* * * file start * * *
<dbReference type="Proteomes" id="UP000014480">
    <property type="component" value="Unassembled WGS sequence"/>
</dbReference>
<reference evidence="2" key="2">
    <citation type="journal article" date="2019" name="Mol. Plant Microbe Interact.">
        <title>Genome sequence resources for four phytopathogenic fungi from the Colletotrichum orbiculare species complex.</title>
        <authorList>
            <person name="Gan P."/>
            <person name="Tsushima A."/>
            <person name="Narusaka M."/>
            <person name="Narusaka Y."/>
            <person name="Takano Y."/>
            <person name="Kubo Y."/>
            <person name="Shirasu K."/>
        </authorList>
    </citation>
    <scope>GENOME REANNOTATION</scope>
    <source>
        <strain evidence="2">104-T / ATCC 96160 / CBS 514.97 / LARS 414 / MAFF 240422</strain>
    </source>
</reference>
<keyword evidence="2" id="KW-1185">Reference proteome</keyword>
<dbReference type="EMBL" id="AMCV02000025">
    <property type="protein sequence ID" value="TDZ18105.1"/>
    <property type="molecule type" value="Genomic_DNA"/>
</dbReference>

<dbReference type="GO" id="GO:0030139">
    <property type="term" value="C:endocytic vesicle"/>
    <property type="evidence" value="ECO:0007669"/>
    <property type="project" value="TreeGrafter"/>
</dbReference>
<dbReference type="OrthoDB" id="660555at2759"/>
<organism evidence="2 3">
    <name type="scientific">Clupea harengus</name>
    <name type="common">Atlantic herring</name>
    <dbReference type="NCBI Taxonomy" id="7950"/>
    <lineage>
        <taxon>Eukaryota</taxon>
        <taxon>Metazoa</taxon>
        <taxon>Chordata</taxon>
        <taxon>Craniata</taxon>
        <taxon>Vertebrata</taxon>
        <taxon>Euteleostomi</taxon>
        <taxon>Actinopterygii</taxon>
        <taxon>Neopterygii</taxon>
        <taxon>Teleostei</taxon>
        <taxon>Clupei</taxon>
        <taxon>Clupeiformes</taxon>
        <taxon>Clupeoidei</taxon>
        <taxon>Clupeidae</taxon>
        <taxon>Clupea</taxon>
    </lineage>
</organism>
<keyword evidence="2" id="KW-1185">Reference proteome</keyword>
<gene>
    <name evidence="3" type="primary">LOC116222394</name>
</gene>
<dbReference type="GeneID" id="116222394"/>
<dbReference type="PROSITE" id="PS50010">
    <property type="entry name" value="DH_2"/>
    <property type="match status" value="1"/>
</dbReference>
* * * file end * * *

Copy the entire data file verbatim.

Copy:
<dbReference type="Proteomes" id="UP000014480">
    <property type="component" value="Unassembled WGS sequence"/>
</dbReference>
<reference evidence="2" key="2">
    <citation type="journal article" date="2019" name="Mol. Plant Microbe Interact.">
        <title>Genome sequence resources for four phytopathogenic fungi from the Colletotrichum orbiculare species complex.</title>
        <authorList>
            <person name="Gan P."/>
            <person name="Tsushima A."/>
            <person name="Narusaka M."/>
            <person name="Narusaka Y."/>
            <person name="Takano Y."/>
            <person name="Kubo Y."/>
            <person name="Shirasu K."/>
        </authorList>
    </citation>
    <scope>GENOME REANNOTATION</scope>
    <source>
        <strain evidence="2">104-T / ATCC 96160 / CBS 514.97 / LARS 414 / MAFF 240422</strain>
    </source>
</reference>
<keyword evidence="2" id="KW-1185">Reference proteome</keyword>
<dbReference type="EMBL" id="AMCV02000025">
    <property type="protein sequence ID" value="TDZ18105.1"/>
    <property type="molecule type" value="Genomic_DNA"/>
</dbReference>

<dbReference type="GO" id="GO:0030139">
    <property type="term" value="C:endocytic vesicle"/>
    <property type="evidence" value="ECO:0007669"/>
    <property type="project" value="TreeGrafter"/>
</dbReference>
<dbReference type="OrthoDB" id="660555at2759"/>
<organism evidence="2 3">
    <name type="scientific">Clupea harengus</name>
    <name type="common">Atlantic herring</name>
    <dbReference type="NCBI Taxonomy" id="7950"/>
    <lineage>
        <taxon>Eukaryota</taxon>
        <taxon>Metazoa</taxon>
        <taxon>Chordata</taxon>
        <taxon>Craniata</taxon>
        <taxon>Vertebrata</taxon>
        <taxon>Euteleostomi</taxon>
        <taxon>Actinopterygii</taxon>
        <taxon>Neopterygii</taxon>
        <taxon>Teleostei</taxon>
        <taxon>Clupei</taxon>
        <taxon>Clupeiformes</taxon>
        <taxon>Clupeoidei</taxon>
        <taxon>Clupeidae</taxon>
        <taxon>Clupea</taxon>
    </lineage>
</organism>
<keyword evidence="2" id="KW-1185">Reference proteome</keyword>
<gene>
    <name evidence="3" type="primary">LOC116222394</name>
</gene>
<dbReference type="GeneID" id="116222394"/>
<dbReference type="PROSITE" id="PS50010">
    <property type="entry name" value="DH_2"/>
    <property type="match status" value="1"/>
</dbReference>